For best results; preheat clean and dry boots or shoes (use heat lamp, sunny window, or hair dryer). Do not heat beyond comfortable handling temperature of 120°F. Rub SNO-SEAL into leather liberally. The warm leather will melt the SNO-SEAL and draw it deep into the pores and fibers.
Apply as much SNO-SEAL as the leather will absorb. Remove excess wax with a rag and buff with a brush for shine. Color and high gloss can be maintained on dress shoes by applying regular shoe polish over SNO-SEAL.
SNO-SEAL Beeswax waterproofing lubricates leather and protects against drying and deterioration for longer than greases, oils and animal fats. SNO-SEAL is a natural wax and, unlike other products, will never weaken, decay, or break down the leather or stitching and seams.
CAUTION: will somewhat darken all leather. Not recommended for suede leather. If used on suede it will darken and flatten the nap, changing the appearance. (It will water proof and preserve the leather).
WARNING: Keep out of reach of children.
Application Tips for SNO-SEAL Original Beeswax Waterproofing for Leather
The basic instructions for Sno-Seal are quite simple and after a few applications you will develop your own preferences and techniques. This article is for those who want to understand how it works and get outstanding results on the very first try.
The magic of Sno-Seal is that AFTER application it has a melt point of 155F so that even on the hottest day it does not migrate through the leather. It STAYS in the top surface of the leather, where it is needed for waterproofness, so it does not require frequent reapplication.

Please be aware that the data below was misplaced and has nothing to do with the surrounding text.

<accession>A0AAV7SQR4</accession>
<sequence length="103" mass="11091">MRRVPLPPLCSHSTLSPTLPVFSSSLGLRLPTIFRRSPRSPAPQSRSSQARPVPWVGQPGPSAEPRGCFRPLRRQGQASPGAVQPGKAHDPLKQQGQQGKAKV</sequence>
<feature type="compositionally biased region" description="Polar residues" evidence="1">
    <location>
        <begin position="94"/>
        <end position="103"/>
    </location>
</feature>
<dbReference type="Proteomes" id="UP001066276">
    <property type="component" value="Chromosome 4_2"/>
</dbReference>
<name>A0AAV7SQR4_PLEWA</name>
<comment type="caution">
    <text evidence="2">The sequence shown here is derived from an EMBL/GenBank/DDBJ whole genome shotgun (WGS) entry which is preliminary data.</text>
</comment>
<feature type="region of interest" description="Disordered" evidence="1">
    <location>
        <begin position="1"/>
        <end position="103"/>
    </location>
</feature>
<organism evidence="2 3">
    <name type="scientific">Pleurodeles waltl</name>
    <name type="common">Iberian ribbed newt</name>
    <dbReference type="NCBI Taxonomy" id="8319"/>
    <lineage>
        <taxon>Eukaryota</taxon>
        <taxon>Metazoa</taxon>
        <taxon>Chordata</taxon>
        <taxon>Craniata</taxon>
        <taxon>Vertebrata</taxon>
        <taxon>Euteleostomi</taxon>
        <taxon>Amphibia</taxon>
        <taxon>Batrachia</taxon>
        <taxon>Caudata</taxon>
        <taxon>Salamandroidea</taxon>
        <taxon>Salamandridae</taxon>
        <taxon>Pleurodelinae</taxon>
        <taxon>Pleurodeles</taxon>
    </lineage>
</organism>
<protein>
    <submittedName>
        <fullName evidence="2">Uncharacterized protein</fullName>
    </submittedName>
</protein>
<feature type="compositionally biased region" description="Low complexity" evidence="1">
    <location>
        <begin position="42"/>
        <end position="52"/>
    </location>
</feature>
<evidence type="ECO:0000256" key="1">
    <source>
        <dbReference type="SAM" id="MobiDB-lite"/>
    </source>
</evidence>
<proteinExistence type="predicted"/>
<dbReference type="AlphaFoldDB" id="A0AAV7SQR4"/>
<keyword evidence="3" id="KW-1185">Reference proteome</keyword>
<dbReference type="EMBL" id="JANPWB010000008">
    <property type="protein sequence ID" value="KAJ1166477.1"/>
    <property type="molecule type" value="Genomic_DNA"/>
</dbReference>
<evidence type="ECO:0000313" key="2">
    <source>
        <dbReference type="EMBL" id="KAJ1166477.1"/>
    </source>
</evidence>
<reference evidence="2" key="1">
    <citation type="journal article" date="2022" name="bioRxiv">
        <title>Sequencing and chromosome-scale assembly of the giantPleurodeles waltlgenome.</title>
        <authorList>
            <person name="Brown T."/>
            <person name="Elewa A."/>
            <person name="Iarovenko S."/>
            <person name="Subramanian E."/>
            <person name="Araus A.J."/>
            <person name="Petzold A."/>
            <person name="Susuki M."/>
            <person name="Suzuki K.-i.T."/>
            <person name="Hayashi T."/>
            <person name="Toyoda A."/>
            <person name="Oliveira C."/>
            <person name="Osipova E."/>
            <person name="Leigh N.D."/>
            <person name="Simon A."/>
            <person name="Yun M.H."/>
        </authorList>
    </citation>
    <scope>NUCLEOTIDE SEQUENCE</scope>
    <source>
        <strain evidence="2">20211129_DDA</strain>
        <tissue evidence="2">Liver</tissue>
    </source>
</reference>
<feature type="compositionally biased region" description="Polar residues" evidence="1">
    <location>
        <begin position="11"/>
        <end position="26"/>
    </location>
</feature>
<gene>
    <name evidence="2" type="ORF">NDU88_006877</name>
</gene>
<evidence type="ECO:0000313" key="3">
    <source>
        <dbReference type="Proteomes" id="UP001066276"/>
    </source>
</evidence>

Application is only possible because of a temporary solvent that lowers the melt point to 105F and then evaporates completely. That is why Sno-Seal hardens during storage if you leave the lid off the jar.
Preheating leather to 110F to 125F causes Sno-Seal to melt instantly when it touches the surface of the leather so that it can easily penetrate. There is a subtle, but very important, difference between putting Sno-Seal on leather and then heating it, vs. putting it on leather that is already warm. Solvents evaporate toward a source of heat. So if Sno-Seal is applied and then heated, most of the solvent evaporates toward the hair dryer leaving the wax on top of the leather. On preheated boots, the solvent evaporates into the warm leather drawing the wax in with it.
You may use a sunny window, a wood stove, a heat lamp, a 125F oven or the warm air from central heat to preheat several pair at once. Now apply Sno-Seal to each boot and return it to the heat. By the time you get back to the first boot, it will have a dull appearance indicating that all the wax was absorbed. Add more Sno-Seal to each boot in the same order. When you get back to the first you may find areas that are still shiny, indication that that is more wax than the leather could absorb. Add a bit more Sno-Seal the dull areas of each boot until they remain shiny for a few minutes. This will leave a little excess on the surface. This is ideal for maximum resistance to abrasion from grass and snow.
If a more finished look is desired you can buff off the excess with a towel. You can also apply color shoe polish right over the Sno-Seal.
With a little trial and error you can get great results with Sno-Seal on weather exposed wood like the teak trim on a sailboat. Sno-Seal can protect wood from water while preserving an “unfinished” look. Use it to ease screws into wood like treated decks while sealing the hole to prevent rust. Sno-Seal is used when blades are fastened to skating boots.
Sno-Seal will maintain proper moisture in horses’ hooves and has been used to protect abused skin, allowing it to heal itself more quickly. But we recommend Pro-Tech-Skin ™ for these uses because it is made of all food grade ingredients.
See the complete Atsko/Sno-Seal line of products to care for clothing, footwear, gear, skin, and pets at www.atsko.com